The Times Higher Education World University Rankings for 2019 placed Tel Aviv University at 189th in the world. The ratings reflect an overall measure of esteem that combines data on the institutions' reputation for research and teaching.
In 2013 QS World University Rankings ranked Tel Aviv University 196th in the world, making it the second-highest ranked university in Israel. Its subject rankings were: 202nd in Arts and Humanities, 295th in Engineering and Technology, 193rd in Life Sciences and Medicine, 208th in Natural Science, and 240th in Social Sciences and Management.
In 2016 QS World University Rankings ranked Tel Aviv University 22nd in the world for citations per faculty, which is the indicator that measures a university's research impact. This makes Tel Aviv University the leading university in Israel in terms of research.
In 2015 the Academic Ranking of World Universities gave Tel Aviv University the following subject rankings: 20th in Computer Science, 51–75 in Mathematics, 76–100 in Physics and 76-100 Economics/Business. In 2016 it was ranked as 51–75 in Engineering.
From the year 2007 until 2018, Tel Aviv university ranks as 35th in the world in Computer Science according to CSRankings, the same rank as Harvard and the second-highest ranked in Israel.
As of 2021, it is ranked as the 191st best university in the world by THE World University Rankings, 230th by the QS World University Rankings  and in the 151-200th bracket by the Shanghai Rankings
In 2022, PitchBook Data ranked Tel Aviv University 7th in the world in terms of number of alumni who have founded venture capital backed companies, the highest out of any University outside the United States.
Relations with other universities
The Tel Aviv University Faculty of Law has exchange agreements with 36 overseas universities, including: University of Virginia, Cornell University, Boston University, UCLA, Bucerius (Germany), EBS (Germany), McGill (Canada), Osgoode Hall (Canada), Ottawa (Canada), Queens University (Queens), Toronto (Canada), Bergen (Norway), STL (China), KoGuan (China), Tsinghua (China), Jindal Global (India), University of Hong Kong, Singapore Management University, Stockholm University (Sweden), Monash (Australia), Sydney (Australia), Sciences Po (France), Seoul (South Korea), Lucern (Switzerland), Buenos Aires (Argentina), Bocconi (Italy)  and Madrid (Spain).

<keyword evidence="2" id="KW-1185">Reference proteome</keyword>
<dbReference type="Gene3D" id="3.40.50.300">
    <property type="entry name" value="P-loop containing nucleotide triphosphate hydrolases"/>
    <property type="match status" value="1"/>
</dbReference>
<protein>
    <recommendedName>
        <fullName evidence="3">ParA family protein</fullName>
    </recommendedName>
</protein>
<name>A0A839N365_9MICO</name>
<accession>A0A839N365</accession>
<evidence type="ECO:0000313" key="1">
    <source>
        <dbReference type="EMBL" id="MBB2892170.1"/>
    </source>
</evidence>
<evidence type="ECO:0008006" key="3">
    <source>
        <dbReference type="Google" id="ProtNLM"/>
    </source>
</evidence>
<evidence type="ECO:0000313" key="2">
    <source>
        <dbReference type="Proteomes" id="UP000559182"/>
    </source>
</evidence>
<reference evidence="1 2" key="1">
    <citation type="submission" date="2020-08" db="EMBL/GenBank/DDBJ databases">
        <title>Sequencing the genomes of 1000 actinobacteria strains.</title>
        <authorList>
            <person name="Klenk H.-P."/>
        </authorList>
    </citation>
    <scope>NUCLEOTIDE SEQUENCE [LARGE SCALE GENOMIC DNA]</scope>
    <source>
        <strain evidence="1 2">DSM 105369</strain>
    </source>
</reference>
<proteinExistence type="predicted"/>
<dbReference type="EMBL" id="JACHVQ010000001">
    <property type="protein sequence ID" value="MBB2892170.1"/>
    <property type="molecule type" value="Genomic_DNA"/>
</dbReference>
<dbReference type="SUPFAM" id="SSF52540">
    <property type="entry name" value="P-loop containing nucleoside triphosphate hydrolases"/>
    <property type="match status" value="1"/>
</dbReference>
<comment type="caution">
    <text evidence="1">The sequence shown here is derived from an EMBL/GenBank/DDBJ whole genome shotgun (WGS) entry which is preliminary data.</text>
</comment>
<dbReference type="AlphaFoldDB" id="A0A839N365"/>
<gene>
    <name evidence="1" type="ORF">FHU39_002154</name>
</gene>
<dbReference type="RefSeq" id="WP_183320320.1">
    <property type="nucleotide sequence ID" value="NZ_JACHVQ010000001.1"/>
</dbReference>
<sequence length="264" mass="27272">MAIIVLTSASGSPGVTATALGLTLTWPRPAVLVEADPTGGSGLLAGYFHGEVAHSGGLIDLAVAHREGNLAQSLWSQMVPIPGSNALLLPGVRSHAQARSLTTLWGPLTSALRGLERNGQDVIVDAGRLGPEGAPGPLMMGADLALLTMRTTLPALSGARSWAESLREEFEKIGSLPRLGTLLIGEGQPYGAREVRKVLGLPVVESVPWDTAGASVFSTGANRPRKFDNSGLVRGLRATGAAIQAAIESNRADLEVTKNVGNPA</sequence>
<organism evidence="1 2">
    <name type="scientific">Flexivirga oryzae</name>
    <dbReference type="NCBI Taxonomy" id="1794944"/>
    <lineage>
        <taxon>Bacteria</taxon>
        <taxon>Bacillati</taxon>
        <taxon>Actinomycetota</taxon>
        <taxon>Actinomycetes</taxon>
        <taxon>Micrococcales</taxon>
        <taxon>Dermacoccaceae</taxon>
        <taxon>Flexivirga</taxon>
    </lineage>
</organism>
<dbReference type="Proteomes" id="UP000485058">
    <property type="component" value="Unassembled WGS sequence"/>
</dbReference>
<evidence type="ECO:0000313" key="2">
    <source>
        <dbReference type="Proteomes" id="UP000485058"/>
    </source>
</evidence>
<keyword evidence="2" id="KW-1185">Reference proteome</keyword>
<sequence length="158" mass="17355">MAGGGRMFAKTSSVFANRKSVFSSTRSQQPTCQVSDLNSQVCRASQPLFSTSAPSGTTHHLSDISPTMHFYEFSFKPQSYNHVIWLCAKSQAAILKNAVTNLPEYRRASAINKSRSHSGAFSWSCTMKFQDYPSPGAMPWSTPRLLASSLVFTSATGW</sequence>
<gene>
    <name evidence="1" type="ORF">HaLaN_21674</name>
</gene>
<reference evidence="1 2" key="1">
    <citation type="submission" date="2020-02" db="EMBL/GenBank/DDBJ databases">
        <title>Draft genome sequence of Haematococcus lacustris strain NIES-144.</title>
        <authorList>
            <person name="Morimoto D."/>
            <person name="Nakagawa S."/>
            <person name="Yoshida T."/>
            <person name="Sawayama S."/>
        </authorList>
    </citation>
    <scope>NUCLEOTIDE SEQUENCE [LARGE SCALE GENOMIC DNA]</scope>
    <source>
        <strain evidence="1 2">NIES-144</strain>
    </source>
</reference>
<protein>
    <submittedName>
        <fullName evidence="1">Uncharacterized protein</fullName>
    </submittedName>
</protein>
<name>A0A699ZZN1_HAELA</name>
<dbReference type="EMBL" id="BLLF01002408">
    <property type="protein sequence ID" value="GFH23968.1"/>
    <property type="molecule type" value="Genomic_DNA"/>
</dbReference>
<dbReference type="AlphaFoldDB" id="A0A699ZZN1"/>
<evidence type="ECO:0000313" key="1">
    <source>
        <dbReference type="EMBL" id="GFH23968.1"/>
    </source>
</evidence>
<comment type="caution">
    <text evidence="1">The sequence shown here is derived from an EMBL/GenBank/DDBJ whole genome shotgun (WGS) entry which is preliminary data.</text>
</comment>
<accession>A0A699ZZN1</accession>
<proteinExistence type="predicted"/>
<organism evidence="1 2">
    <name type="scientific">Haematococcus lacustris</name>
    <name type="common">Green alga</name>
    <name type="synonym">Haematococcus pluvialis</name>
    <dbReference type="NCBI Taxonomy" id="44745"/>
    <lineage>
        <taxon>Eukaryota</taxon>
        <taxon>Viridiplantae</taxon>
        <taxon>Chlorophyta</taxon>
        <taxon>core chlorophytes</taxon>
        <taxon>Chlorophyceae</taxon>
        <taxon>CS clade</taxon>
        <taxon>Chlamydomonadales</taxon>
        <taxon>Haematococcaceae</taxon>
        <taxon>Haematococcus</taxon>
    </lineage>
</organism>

The Coller School of Management has exchange agreements with over 100 overseas universities. The Coller Exchange Program is open to MBA/MSc/MA students and qualified professionals. The school offers a wide variety of courses for its visiting students in strategy, entrepreneurship, finance-accounting, marketing, organizational behavior, decisions and operations research, technology and information systems. The program also offers courses from other TAU schools on Israeli Culture, History, Economics and more.
In 2013, Tel Aviv University and Ruppin Academic Center jointly created a study center at the Mediterranean Sea, where students will undertake advanced studies of issues impacting the coastal environment and its resources.
- Tel Aviv (journal), peer-reviewed international journal of archaeology in the Levant and the history and culture of Near Eastern civilizations, with a focus on biblical and protohistoric periods and also dealing with the classical and prehistoric periods
Notable faculty members (past and present) include:
- Yakir Aharonov, physicist
- Noga Alon, mathematician
- Yitzhak Arad, historian
- Karen Avraham, geneticist
- Shlomo Ben-Ami, historian, former Minister of Foreign Affairs
- Yoav Benjamini, statistician
- Ziva Ben-Porat, literary theorist, writer, and editor
- Joseph Bernstein, mathematician
- Silvia Blumenfeld, curator of the fungi collection
- Athalya Brenner, feminist Biblical scholar
- Daniel Chamovitz, biologist
- Guy Deutscher, physicist
- Yoram Dinstein, international law professor emeritus and former president of Tel Aviv University
- Uzi Even, chemist and political activist for LGBT rights
- Margalit Finkelberg, historian and linguist
- Israel Finkelstein, archaeologist
- Yisrael Friedman, historian
- Raphael E. Freundlich, Biblical studies and Latin
- Ehud Gazit, nanotechnologist, chief scientist - ministry of Science